1,000 new council homes in 10 years for Havering

Havering Cabinet approved plans to save a further �13.9million from its budget over the next three y

Havering Cabinet approved plans to save a further �13.9million from its budget over the next three years and expand five primary schools - Credit: Archant

Ambitious plans to build 1,000 new council homes within 10 years were passed by councillors last night.

Deputy leader and cabinet member for housing, Cllr Damian White (Squirrels Heath, Conservative), said “great demand” led the authority to act.

He highlighted that the homes would go to people who have lived in Havering for five years or members of the armed services “who wish to come and live here.”

The proposals would see the capital budget increased by £49million to £82million over the next three years through borrowing. All the money will come from the Housing Revenue Account – the pot used by the council for its housing stock. Over that three-year period 544 new homes will be built. The average cost of a new build is priced at £175,000 and will be reviewed periodically.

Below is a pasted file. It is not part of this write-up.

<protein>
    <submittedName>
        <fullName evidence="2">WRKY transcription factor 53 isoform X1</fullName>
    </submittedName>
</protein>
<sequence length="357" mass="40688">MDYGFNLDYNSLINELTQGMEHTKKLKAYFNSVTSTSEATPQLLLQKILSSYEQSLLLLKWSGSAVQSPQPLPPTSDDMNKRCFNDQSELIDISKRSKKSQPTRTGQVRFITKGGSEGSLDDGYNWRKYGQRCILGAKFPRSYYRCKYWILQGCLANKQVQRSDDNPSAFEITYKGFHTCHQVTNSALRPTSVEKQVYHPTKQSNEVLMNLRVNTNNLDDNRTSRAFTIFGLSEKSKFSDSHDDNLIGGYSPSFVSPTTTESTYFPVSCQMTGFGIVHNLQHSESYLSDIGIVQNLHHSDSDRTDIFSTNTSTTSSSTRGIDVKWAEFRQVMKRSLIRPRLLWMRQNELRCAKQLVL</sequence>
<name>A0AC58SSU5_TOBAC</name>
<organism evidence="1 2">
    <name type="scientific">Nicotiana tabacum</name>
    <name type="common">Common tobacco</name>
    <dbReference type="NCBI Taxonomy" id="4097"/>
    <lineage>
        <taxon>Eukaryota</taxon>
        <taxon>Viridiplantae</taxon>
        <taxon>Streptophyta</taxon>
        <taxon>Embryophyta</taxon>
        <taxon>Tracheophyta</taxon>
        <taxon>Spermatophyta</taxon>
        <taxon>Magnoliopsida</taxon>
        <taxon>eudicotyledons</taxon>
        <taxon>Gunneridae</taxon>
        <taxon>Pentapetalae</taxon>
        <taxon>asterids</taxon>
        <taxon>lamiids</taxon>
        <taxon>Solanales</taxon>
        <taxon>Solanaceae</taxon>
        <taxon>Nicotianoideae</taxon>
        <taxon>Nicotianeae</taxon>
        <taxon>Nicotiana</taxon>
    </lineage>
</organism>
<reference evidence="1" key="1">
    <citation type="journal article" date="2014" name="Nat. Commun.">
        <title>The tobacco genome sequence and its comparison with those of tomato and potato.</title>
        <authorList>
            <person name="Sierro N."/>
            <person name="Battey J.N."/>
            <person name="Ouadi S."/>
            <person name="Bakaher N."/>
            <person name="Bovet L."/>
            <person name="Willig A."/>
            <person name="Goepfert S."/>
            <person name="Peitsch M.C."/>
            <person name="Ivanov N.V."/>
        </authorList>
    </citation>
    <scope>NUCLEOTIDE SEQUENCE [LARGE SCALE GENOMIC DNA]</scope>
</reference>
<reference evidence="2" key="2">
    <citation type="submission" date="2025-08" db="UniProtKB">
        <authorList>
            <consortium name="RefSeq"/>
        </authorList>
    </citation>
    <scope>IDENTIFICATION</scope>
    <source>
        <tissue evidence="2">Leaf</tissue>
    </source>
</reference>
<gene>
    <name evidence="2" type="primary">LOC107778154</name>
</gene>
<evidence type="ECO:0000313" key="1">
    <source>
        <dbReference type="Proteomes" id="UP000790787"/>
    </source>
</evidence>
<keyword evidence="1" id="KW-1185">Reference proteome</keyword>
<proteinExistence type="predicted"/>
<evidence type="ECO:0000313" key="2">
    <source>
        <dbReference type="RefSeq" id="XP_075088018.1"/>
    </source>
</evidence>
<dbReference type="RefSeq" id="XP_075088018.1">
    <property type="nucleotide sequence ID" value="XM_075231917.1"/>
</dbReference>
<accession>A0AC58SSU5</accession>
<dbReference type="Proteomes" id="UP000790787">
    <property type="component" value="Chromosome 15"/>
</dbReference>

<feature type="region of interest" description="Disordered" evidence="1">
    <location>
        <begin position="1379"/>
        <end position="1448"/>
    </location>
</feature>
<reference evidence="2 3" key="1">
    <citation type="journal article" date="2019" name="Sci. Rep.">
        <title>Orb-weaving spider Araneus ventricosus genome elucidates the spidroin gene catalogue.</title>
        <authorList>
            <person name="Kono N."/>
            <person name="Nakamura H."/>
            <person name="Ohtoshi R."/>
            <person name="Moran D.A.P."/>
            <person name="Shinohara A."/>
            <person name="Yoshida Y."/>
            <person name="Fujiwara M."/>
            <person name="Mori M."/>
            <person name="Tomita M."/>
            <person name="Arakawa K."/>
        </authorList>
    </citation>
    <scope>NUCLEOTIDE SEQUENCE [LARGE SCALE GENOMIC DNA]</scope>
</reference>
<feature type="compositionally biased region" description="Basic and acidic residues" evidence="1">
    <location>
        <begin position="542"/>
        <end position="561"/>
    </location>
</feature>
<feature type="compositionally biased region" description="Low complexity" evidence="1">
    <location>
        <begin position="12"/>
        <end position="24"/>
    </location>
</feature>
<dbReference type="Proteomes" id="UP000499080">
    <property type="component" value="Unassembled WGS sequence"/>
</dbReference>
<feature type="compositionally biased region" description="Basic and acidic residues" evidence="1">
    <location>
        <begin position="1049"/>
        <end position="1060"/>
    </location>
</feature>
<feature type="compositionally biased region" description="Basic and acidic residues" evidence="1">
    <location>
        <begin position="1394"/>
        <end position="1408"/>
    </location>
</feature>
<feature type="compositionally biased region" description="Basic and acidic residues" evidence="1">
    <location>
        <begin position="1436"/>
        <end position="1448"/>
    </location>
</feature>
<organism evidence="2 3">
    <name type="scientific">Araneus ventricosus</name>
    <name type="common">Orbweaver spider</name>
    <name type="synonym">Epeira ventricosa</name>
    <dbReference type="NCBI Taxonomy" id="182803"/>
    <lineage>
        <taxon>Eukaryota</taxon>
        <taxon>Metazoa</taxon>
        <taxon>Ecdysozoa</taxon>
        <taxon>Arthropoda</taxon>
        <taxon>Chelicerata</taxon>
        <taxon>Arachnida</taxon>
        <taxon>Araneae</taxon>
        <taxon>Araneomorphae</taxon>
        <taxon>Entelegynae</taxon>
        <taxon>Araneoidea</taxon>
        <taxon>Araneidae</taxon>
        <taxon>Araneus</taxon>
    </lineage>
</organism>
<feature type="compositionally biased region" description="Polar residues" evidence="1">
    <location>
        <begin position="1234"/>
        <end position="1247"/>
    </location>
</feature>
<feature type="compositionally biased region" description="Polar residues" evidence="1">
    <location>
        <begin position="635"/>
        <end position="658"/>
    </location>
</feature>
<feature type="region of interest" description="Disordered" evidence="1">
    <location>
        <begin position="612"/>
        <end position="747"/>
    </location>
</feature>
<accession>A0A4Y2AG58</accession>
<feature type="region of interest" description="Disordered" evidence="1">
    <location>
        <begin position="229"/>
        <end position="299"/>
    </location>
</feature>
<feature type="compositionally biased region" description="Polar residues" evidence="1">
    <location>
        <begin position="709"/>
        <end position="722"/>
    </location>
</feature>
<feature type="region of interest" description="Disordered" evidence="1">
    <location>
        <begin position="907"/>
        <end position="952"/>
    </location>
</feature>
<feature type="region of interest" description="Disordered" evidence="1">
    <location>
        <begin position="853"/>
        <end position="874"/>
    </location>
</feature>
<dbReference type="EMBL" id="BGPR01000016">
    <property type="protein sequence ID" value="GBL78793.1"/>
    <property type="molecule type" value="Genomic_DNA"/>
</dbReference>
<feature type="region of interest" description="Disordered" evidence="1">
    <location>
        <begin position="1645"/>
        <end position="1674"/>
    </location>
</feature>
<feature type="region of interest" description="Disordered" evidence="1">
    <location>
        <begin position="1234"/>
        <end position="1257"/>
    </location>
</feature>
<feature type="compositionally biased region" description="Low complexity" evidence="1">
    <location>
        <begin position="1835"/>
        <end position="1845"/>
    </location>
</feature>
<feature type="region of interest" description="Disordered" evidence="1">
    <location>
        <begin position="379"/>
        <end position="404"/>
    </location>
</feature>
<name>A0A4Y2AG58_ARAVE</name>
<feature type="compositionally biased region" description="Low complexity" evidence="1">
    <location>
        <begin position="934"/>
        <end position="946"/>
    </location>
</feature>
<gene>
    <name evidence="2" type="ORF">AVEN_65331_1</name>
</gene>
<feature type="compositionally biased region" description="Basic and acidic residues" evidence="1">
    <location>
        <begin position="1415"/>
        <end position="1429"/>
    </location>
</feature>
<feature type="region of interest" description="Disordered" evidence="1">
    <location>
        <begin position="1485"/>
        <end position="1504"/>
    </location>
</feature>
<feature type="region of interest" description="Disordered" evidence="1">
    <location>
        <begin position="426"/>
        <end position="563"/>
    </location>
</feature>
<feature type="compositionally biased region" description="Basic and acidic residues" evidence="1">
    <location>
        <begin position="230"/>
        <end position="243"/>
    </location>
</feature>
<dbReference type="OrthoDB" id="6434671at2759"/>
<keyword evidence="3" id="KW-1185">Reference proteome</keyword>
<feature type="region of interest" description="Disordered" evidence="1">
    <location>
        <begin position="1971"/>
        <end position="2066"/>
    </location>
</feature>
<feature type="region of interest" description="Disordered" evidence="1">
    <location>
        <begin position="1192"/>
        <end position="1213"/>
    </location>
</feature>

Speaking at Havering Town Hall, Cllr White said: “Gone are the days of the local authority providing all the housing needs in the borough. But there is a great demand for this.”

Since the local elections in 2014 the housing waiting list has risen from 2,500 to 3,000.

When Residents’ Association (RA) leader, Cllr Ray Morgon (Hacton), said he wanted to know more about where the properties would be built, Cllr White said a more detailed report would be presented at next month’s cabinet meeting.

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Independent Residents’ Group leader Cllr Jeff Tucker (Rainham and Wennington) predicted a lot of the new builds would be in the south of the borough. “I understand the need but there’s not enough schools or health services,” he said. “They should be in place before the housing is built.”

Leader, Cllr Roger Ramsey (Emerson Park, Con) replied, saying: “We can do nothing, or we can do something.”

Labour’s Keith Darvill (Heaton) said he was concerned with the lack of green spaces within new estates compared to current social housing.

The plans will now go before full council.

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